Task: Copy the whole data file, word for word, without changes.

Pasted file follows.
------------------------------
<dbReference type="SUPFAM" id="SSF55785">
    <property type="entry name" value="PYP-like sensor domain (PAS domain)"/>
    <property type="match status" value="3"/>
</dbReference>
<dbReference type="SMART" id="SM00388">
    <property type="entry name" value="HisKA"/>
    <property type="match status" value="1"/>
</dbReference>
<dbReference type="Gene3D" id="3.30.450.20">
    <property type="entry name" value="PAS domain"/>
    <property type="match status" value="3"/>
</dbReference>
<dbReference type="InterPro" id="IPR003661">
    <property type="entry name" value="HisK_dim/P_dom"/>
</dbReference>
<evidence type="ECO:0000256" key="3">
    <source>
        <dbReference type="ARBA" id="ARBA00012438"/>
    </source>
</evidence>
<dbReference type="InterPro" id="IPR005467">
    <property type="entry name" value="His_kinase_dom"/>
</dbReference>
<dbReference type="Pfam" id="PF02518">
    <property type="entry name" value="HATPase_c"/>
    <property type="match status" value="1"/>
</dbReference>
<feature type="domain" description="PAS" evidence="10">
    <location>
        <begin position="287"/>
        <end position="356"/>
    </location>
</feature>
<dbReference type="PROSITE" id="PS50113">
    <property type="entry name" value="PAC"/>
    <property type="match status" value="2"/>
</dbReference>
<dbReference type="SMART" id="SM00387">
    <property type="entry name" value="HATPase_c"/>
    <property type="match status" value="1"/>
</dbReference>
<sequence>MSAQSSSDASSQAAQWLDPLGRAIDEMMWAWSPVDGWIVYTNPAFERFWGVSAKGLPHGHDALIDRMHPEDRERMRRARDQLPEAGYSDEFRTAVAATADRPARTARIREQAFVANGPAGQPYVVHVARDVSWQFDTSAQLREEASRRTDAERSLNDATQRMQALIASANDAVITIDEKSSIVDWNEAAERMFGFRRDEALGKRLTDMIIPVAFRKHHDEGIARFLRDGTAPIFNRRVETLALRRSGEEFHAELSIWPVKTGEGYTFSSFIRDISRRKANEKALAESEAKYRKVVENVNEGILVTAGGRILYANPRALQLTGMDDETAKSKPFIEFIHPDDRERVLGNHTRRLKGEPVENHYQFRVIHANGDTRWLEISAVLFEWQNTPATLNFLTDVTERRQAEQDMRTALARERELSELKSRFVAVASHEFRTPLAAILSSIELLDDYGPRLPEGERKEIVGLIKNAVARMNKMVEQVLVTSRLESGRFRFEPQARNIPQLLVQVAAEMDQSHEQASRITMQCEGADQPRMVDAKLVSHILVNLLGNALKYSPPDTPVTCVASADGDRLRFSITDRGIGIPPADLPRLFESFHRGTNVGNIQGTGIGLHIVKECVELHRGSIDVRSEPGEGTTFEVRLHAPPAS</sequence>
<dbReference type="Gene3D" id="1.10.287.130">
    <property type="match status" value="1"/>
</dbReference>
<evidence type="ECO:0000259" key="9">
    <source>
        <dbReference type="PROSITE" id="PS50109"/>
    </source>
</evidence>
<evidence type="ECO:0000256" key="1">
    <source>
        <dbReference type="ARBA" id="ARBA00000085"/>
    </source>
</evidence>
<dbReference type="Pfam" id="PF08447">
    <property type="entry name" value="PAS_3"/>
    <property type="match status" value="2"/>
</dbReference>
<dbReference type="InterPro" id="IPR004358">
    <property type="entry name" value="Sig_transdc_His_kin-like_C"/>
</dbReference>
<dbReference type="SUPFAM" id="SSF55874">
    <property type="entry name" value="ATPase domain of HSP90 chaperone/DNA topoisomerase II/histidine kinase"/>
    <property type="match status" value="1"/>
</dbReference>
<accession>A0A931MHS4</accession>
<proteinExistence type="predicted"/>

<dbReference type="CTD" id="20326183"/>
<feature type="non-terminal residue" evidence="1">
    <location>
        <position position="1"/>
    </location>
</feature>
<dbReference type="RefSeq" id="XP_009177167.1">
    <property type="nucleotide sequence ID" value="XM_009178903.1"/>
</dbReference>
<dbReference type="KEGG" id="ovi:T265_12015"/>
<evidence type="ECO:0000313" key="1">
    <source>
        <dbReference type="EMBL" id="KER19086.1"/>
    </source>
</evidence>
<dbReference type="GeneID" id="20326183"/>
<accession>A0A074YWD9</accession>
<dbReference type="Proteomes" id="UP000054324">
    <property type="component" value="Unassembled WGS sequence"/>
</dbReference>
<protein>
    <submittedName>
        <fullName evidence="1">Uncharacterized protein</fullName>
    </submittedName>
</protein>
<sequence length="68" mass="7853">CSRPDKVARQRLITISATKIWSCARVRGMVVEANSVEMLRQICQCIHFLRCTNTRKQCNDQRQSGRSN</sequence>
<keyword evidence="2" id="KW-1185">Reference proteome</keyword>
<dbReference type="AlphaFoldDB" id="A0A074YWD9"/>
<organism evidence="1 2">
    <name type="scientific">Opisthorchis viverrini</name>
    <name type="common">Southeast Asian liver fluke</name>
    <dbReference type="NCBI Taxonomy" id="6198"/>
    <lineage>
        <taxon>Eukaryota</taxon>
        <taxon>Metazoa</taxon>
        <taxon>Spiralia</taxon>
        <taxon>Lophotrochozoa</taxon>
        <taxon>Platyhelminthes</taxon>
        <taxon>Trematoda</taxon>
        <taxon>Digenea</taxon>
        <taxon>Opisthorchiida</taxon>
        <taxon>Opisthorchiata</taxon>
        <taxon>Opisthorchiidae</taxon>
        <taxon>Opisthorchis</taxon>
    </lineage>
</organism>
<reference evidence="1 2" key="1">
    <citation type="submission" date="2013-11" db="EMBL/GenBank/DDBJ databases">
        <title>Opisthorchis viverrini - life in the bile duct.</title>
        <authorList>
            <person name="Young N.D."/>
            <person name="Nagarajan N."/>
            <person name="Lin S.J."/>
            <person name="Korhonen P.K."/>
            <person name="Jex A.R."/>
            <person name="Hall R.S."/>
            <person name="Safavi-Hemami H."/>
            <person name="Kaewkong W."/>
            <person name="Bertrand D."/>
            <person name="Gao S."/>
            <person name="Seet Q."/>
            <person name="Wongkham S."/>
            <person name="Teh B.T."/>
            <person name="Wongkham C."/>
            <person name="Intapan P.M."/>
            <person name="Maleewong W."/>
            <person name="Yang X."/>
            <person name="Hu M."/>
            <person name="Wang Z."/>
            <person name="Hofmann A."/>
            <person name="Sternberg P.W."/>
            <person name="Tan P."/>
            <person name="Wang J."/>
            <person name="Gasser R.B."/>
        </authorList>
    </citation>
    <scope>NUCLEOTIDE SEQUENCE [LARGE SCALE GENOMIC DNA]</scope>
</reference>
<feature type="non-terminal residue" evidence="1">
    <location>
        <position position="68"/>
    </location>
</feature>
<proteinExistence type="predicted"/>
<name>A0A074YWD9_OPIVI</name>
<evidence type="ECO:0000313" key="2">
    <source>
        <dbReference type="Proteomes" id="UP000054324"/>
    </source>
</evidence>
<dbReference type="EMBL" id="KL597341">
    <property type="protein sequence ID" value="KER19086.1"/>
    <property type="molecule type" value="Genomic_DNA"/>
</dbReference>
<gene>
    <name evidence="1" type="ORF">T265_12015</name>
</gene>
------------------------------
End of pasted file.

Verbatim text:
<dbReference type="SUPFAM" id="SSF55785">
    <property type="entry name" value="PYP-like sensor domain (PAS domain)"/>
    <property type="match status" value="3"/>
</dbReference>
<dbReference type="SMART" id="SM00388">
    <property type="entry name" value="HisKA"/>
    <property type="match status" value="1"/>
</dbReference>
<dbReference type="Gene3D" id="3.30.450.20">
    <property type="entry name" value="PAS domain"/>
    <property type="match status" value="3"/>
</dbReference>
<dbReference type="InterPro" id="IPR003661">
    <property type="entry name" value="HisK_dim/P_dom"/>
</dbReference>
<evidence type="ECO:0000256" key="3">
    <source>
        <dbReference type="ARBA" id="ARBA00012438"/>
    </source>
</evidence>
<dbReference type="InterPro" id="IPR005467">
    <property type="entry name" value="His_kinase_dom"/>
</dbReference>
<dbReference type="Pfam" id="PF02518">
    <property type="entry name" value="HATPase_c"/>
    <property type="match status" value="1"/>
</dbReference>
<feature type="domain" description="PAS" evidence="10">
    <location>
        <begin position="287"/>
        <end position="356"/>
    </location>
</feature>
<dbReference type="PROSITE" id="PS50113">
    <property type="entry name" value="PAC"/>
    <property type="match status" value="2"/>
</dbReference>
<dbReference type="SMART" id="SM00387">
    <property type="entry name" value="HATPase_c"/>
    <property type="match status" value="1"/>
</dbReference>
<sequence>MSAQSSSDASSQAAQWLDPLGRAIDEMMWAWSPVDGWIVYTNPAFERFWGVSAKGLPHGHDALIDRMHPEDRERMRRARDQLPEAGYSDEFRTAVAATADRPARTARIREQAFVANGPAGQPYVVHVARDVSWQFDTSAQLREEASRRTDAERSLNDATQRMQALIASANDAVITIDEKSSIVDWNEAAERMFGFRRDEALGKRLTDMIIPVAFRKHHDEGIARFLRDGTAPIFNRRVETLALRRSGEEFHAELSIWPVKTGEGYTFSSFIRDISRRKANEKALAESEAKYRKVVENVNEGILVTAGGRILYANPRALQLTGMDDETAKSKPFIEFIHPDDRERVLGNHTRRLKGEPVENHYQFRVIHANGDTRWLEISAVLFEWQNTPATLNFLTDVTERRQAEQDMRTALARERELSELKSRFVAVASHEFRTPLAAILSSIELLDDYGPRLPEGERKEIVGLIKNAVARMNKMVEQVLVTSRLESGRFRFEPQARNIPQLLVQVAAEMDQSHEQASRITMQCEGADQPRMVDAKLVSHILVNLLGNALKYSPPDTPVTCVASADGDRLRFSITDRGIGIPPADLPRLFESFHRGTNVGNIQGTGIGLHIVKECVELHRGSIDVRSEPGEGTTFEVRLHAPPAS</sequence>
<dbReference type="Gene3D" id="1.10.287.130">
    <property type="match status" value="1"/>
</dbReference>
<evidence type="ECO:0000259" key="9">
    <source>
        <dbReference type="PROSITE" id="PS50109"/>
    </source>
</evidence>
<evidence type="ECO:0000256" key="1">
    <source>
        <dbReference type="ARBA" id="ARBA00000085"/>
    </source>
</evidence>
<dbReference type="Pfam" id="PF08447">
    <property type="entry name" value="PAS_3"/>
    <property type="match status" value="2"/>
</dbReference>
<dbReference type="InterPro" id="IPR004358">
    <property type="entry name" value="Sig_transdc_His_kin-like_C"/>
</dbReference>
<dbReference type="SUPFAM" id="SSF55874">
    <property type="entry name" value="ATPase domain of HSP90 chaperone/DNA topoisomerase II/histidine kinase"/>
    <property type="match status" value="1"/>
</dbReference>
<accession>A0A931MHS4</accession>
<proteinExistence type="predicted"/>

<dbReference type="CTD" id="20326183"/>
<feature type="non-terminal residue" evidence="1">
    <location>
        <position position="1"/>
    </location>
</feature>
<dbReference type="RefSeq" id="XP_009177167.1">
    <property type="nucleotide sequence ID" value="XM_009178903.1"/>
</dbReference>
<dbReference type="KEGG" id="ovi:T265_12015"/>
<evidence type="ECO:0000313" key="1">
    <source>
        <dbReference type="EMBL" id="KER19086.1"/>
    </source>
</evidence>
<dbReference type="GeneID" id="20326183"/>
<accession>A0A074YWD9</accession>
<dbReference type="Proteomes" id="UP000054324">
    <property type="component" value="Unassembled WGS sequence"/>
</dbReference>
<protein>
    <submittedName>
        <fullName evidence="1">Uncharacterized protein</fullName>
    </submittedName>
</protein>
<sequence length="68" mass="7853">CSRPDKVARQRLITISATKIWSCARVRGMVVEANSVEMLRQICQCIHFLRCTNTRKQCNDQRQSGRSN</sequence>
<keyword evidence="2" id="KW-1185">Reference proteome</keyword>
<dbReference type="AlphaFoldDB" id="A0A074YWD9"/>
<organism evidence="1 2">
    <name type="scientific">Opisthorchis viverrini</name>
    <name type="common">Southeast Asian liver fluke</name>
    <dbReference type="NCBI Taxonomy" id="6198"/>
    <lineage>
        <taxon>Eukaryota</taxon>
        <taxon>Metazoa</taxon>
        <taxon>Spiralia</taxon>
        <taxon>Lophotrochozoa</taxon>
        <taxon>Platyhelminthes</taxon>
        <taxon>Trematoda</taxon>
        <taxon>Digenea</taxon>
        <taxon>Opisthorchiida</taxon>
        <taxon>Opisthorchiata</taxon>
        <taxon>Opisthorchiidae</taxon>
        <taxon>Opisthorchis</taxon>
    </lineage>
</organism>
<reference evidence="1 2" key="1">
    <citation type="submission" date="2013-11" db="EMBL/GenBank/DDBJ databases">
        <title>Opisthorchis viverrini - life in the bile duct.</title>
        <authorList>
            <person name="Young N.D."/>
            <person name="Nagarajan N."/>
            <person name="Lin S.J."/>
            <person name="Korhonen P.K."/>
            <person name="Jex A.R."/>
            <person name="Hall R.S."/>
            <person name="Safavi-Hemami H."/>
            <person name="Kaewkong W."/>
            <person name="Bertrand D."/>
            <person name="Gao S."/>
            <person name="Seet Q."/>
            <person name="Wongkham S."/>
            <person name="Teh B.T."/>
            <person name="Wongkham C."/>
            <person name="Intapan P.M."/>
            <person name="Maleewong W."/>
            <person name="Yang X."/>
            <person name="Hu M."/>
            <person name="Wang Z."/>
            <person name="Hofmann A."/>
            <person name="Sternberg P.W."/>
            <person name="Tan P."/>
            <person name="Wang J."/>
            <person name="Gasser R.B."/>
        </authorList>
    </citation>
    <scope>NUCLEOTIDE SEQUENCE [LARGE SCALE GENOMIC DNA]</scope>
</reference>
<feature type="non-terminal residue" evidence="1">
    <location>
        <position position="68"/>
    </location>
</feature>
<proteinExistence type="predicted"/>
<name>A0A074YWD9_OPIVI</name>
<evidence type="ECO:0000313" key="2">
    <source>
        <dbReference type="Proteomes" id="UP000054324"/>
    </source>
</evidence>
<dbReference type="EMBL" id="KL597341">
    <property type="protein sequence ID" value="KER19086.1"/>
    <property type="molecule type" value="Genomic_DNA"/>
</dbReference>
<gene>
    <name evidence="1" type="ORF">T265_12015</name>
</gene>